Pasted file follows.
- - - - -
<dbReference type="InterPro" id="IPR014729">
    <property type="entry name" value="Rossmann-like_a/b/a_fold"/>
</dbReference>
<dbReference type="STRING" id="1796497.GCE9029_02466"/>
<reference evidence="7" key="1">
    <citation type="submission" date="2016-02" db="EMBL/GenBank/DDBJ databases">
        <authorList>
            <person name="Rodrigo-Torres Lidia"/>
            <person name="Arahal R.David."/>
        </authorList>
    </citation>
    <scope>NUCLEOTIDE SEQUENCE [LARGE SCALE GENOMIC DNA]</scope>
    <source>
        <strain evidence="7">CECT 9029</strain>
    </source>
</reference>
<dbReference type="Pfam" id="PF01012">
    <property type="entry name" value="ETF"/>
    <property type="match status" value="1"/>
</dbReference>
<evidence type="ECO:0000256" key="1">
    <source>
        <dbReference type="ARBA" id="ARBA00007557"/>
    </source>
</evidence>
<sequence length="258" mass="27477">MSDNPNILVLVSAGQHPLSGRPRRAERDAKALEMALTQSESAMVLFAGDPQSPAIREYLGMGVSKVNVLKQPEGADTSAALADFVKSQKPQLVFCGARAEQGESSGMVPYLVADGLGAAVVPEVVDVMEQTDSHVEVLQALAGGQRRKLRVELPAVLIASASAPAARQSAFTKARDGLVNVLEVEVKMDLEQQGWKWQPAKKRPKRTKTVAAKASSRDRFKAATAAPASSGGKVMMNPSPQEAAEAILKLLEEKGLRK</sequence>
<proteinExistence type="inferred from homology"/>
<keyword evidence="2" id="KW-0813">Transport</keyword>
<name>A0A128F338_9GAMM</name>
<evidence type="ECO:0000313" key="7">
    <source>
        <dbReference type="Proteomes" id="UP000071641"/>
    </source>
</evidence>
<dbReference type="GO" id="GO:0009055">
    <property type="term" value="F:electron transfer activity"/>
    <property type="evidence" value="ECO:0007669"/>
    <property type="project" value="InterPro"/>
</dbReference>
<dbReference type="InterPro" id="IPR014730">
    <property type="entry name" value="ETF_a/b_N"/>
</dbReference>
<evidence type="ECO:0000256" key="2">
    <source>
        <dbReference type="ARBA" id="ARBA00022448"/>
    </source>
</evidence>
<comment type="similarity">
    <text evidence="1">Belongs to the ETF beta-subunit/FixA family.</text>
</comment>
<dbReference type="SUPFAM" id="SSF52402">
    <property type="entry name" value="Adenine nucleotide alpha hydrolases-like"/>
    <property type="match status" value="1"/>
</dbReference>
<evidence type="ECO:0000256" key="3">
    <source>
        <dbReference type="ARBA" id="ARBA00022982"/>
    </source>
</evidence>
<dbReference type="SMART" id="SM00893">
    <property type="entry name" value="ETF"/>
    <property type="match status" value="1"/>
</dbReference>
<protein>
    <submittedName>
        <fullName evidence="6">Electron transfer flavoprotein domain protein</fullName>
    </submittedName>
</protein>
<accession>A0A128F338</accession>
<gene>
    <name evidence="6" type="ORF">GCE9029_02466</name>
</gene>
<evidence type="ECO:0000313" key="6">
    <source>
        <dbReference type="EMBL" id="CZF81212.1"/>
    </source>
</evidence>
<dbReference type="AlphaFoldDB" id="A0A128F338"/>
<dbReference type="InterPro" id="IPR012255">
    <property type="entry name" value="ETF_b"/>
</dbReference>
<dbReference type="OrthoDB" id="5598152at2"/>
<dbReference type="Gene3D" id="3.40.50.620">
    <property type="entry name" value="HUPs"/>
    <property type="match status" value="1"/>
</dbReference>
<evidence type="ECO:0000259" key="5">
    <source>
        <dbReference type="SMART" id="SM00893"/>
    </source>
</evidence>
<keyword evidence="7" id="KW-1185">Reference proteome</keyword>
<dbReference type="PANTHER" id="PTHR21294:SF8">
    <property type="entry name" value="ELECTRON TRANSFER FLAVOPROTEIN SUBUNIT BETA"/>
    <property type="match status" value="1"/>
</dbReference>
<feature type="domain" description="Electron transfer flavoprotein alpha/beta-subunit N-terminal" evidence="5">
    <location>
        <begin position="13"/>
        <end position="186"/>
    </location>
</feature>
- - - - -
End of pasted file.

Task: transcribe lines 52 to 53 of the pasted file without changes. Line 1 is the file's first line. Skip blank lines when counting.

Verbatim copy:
    <property type="entry name" value="Adenine nucleotide alpha hydrolases-like"/>
    <property type="match status" value="1"/>